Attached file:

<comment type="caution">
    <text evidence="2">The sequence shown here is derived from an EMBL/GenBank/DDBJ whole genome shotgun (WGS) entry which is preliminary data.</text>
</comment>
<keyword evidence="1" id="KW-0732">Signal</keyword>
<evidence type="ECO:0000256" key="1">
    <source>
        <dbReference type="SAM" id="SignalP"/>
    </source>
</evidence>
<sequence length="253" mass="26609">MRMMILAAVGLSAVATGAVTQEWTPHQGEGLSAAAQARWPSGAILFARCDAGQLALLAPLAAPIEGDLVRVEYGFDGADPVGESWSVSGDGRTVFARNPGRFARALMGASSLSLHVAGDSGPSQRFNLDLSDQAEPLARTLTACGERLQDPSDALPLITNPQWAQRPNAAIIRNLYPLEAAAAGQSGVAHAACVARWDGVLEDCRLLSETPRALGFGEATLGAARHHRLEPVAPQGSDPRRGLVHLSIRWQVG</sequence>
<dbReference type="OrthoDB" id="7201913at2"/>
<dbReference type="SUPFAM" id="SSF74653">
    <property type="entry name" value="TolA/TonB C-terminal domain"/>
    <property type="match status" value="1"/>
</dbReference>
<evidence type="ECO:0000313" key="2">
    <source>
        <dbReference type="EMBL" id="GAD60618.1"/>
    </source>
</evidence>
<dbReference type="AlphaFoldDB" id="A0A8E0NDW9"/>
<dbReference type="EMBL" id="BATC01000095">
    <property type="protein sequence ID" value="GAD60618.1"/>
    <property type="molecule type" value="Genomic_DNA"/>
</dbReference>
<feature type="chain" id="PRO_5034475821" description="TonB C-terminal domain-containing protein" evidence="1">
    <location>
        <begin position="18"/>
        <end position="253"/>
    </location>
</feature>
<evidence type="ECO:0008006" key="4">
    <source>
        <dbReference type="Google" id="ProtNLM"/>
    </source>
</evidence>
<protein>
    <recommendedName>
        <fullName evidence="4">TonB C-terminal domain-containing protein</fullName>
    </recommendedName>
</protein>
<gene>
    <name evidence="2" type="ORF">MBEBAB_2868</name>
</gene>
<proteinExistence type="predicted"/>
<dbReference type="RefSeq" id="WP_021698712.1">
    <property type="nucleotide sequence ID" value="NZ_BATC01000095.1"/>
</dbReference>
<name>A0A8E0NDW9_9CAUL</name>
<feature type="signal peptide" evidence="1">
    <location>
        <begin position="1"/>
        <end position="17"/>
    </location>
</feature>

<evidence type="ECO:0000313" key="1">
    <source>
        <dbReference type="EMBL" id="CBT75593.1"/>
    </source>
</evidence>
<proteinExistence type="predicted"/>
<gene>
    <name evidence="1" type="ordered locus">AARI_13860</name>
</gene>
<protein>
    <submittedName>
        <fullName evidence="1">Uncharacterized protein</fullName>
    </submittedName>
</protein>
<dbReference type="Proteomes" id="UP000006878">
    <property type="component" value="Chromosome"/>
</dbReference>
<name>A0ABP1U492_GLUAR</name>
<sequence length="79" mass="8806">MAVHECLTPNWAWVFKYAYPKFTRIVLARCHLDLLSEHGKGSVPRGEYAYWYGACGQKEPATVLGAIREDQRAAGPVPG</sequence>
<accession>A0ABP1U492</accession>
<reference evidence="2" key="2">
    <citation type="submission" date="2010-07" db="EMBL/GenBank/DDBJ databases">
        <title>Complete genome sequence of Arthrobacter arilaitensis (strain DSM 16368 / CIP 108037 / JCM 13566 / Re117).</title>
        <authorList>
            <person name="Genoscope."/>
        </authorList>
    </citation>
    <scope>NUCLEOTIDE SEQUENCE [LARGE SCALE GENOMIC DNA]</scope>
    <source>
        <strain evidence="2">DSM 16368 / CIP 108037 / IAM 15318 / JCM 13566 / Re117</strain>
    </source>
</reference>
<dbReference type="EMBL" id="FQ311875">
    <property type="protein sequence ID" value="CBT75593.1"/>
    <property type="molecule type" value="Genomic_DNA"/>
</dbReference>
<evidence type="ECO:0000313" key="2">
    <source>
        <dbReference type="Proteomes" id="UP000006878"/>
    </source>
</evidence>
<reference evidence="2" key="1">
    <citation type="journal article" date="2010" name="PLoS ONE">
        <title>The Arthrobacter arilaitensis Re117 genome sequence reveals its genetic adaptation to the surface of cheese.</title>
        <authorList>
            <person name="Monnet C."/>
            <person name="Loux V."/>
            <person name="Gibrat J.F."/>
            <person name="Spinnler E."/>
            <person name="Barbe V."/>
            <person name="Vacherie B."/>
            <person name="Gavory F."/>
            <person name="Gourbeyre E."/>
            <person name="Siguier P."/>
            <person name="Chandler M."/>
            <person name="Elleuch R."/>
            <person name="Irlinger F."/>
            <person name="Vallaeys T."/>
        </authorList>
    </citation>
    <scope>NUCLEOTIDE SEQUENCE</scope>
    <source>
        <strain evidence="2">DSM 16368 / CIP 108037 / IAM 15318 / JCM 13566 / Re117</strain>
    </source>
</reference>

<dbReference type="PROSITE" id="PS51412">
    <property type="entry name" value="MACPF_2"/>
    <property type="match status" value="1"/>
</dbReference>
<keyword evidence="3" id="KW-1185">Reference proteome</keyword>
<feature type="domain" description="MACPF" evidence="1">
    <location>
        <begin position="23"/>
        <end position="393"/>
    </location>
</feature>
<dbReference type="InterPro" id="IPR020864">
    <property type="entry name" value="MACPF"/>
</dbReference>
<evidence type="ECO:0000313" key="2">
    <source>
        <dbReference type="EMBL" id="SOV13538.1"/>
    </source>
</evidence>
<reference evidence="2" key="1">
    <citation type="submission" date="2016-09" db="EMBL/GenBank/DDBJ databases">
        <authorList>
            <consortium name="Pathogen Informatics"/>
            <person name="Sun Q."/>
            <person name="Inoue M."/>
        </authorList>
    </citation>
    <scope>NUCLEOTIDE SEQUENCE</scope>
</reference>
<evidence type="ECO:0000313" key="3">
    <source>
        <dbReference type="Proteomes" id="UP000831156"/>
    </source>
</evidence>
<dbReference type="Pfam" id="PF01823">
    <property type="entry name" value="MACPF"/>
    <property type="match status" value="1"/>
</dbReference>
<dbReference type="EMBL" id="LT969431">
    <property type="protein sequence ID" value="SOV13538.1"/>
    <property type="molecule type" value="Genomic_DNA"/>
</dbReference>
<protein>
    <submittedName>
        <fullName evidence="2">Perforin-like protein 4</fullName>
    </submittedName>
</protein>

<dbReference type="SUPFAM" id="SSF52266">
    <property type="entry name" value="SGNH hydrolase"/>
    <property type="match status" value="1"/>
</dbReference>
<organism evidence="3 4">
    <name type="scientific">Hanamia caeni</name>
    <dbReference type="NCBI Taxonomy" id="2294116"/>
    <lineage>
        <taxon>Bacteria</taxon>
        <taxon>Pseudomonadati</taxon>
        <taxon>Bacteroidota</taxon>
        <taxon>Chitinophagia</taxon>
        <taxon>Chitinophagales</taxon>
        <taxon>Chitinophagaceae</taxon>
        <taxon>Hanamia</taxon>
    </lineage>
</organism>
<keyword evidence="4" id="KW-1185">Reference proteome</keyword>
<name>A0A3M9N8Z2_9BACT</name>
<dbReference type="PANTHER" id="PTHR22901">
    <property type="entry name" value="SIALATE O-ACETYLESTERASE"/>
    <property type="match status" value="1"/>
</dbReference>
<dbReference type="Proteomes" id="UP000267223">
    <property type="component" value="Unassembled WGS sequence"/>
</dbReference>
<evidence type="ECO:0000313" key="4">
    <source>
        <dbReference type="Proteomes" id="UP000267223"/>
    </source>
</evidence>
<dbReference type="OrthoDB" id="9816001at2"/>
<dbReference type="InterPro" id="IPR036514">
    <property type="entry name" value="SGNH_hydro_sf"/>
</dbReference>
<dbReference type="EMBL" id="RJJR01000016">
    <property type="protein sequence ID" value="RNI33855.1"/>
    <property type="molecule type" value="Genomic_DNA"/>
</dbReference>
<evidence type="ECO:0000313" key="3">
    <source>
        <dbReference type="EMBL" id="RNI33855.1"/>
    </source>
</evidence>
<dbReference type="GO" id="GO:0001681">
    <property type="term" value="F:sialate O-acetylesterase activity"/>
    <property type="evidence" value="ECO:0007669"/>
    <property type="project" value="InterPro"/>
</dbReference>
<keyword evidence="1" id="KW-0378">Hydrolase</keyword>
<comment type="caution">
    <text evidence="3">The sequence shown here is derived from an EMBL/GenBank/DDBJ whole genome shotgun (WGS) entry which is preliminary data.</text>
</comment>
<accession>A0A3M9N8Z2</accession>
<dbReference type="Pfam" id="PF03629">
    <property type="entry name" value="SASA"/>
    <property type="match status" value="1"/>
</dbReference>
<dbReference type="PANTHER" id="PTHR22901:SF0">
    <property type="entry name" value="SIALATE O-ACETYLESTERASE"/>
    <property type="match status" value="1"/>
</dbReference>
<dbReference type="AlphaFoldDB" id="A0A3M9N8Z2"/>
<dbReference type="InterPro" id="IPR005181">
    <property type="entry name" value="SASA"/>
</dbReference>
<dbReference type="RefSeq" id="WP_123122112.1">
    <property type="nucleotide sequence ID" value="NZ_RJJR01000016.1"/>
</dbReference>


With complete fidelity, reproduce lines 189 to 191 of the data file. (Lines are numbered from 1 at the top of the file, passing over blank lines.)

    <property type="match status" value="1"/>
</dbReference>
<dbReference type="Proteomes" id="UP000267223">